Bench rest loaders

geeguygeeguy Member Posts: 1,047
Please give me the quick course on why some Bench rest shooters load right at the shooting station. (I always assume they don't have anything else to do but make one round every half hour, just kidding you "resters")

What is the benefit of loading a round out in the cold and rain vs. making a few different rounds at home, then going to the range??

I assume there are good reasons, just curious.


  • Rocky RaabRocky Raab Member Posts: 10,886 ✭✭✭✭
    edited November -1
    Benchresters spend an inordinate amount of time selecting and prepping a handful of cases to get them as absolutely nearly identical as possible. With that small number of cases, they shoot all their rounds - and that necessitates everything after the first round be loaded at the range.
    I may be a bit crazy - but I didn't drive myself.
  • jonkjonk Member Posts: 10,121
    edited November -1
    By reusing the same case over and over, or the same few cases, neck sized only, variation is reduced to virtually nil.
  • FrancFFrancF Member, Moderator Posts: 35,278 ******
    edited November -1
    quote:Originally posted by geeguy

    I assume there are good reasons, just curious.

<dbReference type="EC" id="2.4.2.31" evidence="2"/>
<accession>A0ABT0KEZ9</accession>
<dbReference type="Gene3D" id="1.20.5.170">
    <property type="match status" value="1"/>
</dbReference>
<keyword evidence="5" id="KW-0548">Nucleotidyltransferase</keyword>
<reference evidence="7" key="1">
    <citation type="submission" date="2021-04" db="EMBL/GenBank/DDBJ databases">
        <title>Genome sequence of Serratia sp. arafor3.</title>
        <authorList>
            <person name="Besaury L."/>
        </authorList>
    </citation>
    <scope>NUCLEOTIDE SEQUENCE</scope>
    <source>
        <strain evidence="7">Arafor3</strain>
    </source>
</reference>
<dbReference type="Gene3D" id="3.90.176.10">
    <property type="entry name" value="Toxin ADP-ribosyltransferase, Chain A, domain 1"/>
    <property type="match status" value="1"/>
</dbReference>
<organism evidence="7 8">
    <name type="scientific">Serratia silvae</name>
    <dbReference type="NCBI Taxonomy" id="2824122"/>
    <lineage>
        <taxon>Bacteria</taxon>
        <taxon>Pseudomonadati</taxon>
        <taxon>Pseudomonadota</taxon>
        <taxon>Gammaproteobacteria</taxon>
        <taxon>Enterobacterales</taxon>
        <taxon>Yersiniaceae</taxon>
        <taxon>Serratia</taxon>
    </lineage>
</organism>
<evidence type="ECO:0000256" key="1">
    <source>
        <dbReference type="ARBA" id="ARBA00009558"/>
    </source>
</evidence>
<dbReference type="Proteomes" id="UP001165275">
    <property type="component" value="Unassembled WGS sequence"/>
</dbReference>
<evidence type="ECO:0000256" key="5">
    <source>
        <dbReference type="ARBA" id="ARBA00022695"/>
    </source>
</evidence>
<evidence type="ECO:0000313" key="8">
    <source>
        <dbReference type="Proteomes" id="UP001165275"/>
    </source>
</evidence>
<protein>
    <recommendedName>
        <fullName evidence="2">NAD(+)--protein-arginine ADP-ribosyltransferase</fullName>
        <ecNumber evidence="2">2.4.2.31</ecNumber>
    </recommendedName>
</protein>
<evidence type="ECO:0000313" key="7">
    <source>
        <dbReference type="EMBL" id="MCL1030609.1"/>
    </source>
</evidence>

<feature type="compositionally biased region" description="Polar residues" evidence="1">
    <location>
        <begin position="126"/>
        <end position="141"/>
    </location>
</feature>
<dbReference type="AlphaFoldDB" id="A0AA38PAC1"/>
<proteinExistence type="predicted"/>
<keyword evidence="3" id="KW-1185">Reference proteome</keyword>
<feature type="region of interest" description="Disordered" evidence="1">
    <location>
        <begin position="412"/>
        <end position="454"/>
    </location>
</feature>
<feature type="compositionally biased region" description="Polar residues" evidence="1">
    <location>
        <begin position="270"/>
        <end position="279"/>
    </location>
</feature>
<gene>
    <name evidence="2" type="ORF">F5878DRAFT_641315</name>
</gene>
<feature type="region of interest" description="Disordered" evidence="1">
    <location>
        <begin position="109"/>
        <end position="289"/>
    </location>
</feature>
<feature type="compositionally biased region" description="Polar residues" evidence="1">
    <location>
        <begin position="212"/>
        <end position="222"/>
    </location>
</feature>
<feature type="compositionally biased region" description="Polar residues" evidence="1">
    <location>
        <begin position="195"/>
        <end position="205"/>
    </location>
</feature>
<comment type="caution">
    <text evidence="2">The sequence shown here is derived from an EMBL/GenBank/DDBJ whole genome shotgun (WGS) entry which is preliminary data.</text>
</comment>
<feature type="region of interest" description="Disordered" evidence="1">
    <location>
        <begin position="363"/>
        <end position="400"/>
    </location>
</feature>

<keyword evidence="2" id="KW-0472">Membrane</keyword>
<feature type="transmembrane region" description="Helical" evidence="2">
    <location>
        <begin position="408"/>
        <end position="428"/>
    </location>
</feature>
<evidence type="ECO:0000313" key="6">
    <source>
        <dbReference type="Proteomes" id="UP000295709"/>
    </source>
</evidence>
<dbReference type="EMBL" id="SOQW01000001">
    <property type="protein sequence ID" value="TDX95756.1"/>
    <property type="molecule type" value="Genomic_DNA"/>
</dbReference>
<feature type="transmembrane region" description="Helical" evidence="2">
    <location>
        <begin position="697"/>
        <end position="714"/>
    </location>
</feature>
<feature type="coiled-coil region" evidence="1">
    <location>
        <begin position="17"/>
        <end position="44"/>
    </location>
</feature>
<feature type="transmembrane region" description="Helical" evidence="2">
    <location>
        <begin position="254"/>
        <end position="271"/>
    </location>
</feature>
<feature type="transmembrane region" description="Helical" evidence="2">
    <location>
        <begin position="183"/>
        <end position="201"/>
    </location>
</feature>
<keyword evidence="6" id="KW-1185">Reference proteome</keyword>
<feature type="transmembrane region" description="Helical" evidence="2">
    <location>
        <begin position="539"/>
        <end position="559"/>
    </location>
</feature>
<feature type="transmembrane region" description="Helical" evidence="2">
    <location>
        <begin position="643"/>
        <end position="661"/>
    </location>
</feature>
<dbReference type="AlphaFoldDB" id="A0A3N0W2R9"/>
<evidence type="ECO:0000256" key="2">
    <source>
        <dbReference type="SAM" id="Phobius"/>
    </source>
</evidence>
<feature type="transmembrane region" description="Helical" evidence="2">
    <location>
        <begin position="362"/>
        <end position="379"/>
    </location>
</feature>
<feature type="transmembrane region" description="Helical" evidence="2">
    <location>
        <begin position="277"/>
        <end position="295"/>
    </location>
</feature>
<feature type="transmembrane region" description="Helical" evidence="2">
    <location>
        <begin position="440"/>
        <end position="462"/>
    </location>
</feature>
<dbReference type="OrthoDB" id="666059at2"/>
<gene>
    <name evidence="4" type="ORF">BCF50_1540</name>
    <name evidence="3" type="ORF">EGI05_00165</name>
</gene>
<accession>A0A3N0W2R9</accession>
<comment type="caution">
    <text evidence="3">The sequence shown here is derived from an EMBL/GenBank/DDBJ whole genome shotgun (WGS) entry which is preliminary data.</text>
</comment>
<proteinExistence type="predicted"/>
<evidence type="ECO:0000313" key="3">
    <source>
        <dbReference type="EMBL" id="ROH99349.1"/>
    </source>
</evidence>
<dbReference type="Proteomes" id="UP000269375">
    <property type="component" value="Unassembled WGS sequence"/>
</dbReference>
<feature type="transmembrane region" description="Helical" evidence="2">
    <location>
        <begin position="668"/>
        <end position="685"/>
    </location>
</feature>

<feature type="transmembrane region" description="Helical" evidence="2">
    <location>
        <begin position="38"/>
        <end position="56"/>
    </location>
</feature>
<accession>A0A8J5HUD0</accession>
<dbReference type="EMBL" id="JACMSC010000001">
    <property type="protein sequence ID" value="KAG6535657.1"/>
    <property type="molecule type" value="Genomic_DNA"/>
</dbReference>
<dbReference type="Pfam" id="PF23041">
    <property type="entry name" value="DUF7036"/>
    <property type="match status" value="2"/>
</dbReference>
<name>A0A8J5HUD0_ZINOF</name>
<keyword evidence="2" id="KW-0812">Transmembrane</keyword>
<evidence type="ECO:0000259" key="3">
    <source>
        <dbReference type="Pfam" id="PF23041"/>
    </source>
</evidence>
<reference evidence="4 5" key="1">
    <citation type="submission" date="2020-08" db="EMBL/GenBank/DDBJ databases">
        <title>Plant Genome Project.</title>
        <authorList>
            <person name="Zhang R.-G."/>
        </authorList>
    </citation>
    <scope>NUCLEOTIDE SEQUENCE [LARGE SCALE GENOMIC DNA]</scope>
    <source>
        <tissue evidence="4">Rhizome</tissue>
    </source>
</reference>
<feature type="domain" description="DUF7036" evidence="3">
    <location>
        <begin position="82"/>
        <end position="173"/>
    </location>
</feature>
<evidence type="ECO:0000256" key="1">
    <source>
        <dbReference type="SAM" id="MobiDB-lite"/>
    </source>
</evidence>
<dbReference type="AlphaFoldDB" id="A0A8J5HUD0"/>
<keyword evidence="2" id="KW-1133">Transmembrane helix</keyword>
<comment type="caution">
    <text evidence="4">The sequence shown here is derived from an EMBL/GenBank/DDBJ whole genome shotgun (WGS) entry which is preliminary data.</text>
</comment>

Just like race cars, Nascar, Indy, etc. Weather, wind, temp. etc can affect a bench load.
    The hard core guys are playing for big money and a title.

    And just like racing, tweaking a race car at the pit stop is the same at the load bench at the range. It is all that you may need to win.

    Tell ya from a novice point of view, One day a load is perfect next it's not when your measuring .02 .
  • JustCJustC Member, Moderator Posts: 16,036 ******
    edited November -1
    first and foremost, it is about consistency. The more consistent every round is with every other round in the "lot", the more consistent the reults on paper.

    when I was shooting more matches, I would spend 3-4hrs prepping 50 cases for my match loads. The I would weigh bullets by .1gr and keep them in lots. Then trim the meplats of the bullets to match, etc etc etc
    at the end of the day, YOU are the weekest link. You practice and practice and shoot and shoot etc etc, that is how you get better and stay sharp.

    it is expensive though
  • DChrzDChrz Member Posts: 5 ✭✭
    edited November -1
    -shot NBRSA Hunter Class seriously, including National Championship, and reloaded at the range. For me, two reasons: 1- ability to tweak loads as required by a number of potential conditions, and 2- as mentioned, at serious competitions, I only wanted to shoot a very limited number of cartridges which I had pre-selected, not so much by weight, but for me more by how they shot. I carried pliers in my box; first time out of the group, case noted, if out again crushed w/pliers and into the trash bin. Hunter Class is shooting for point of impact, not groups, and eventually I would have 12 or so rds of brass I could count on- five for score, rest held back for the sighter target.
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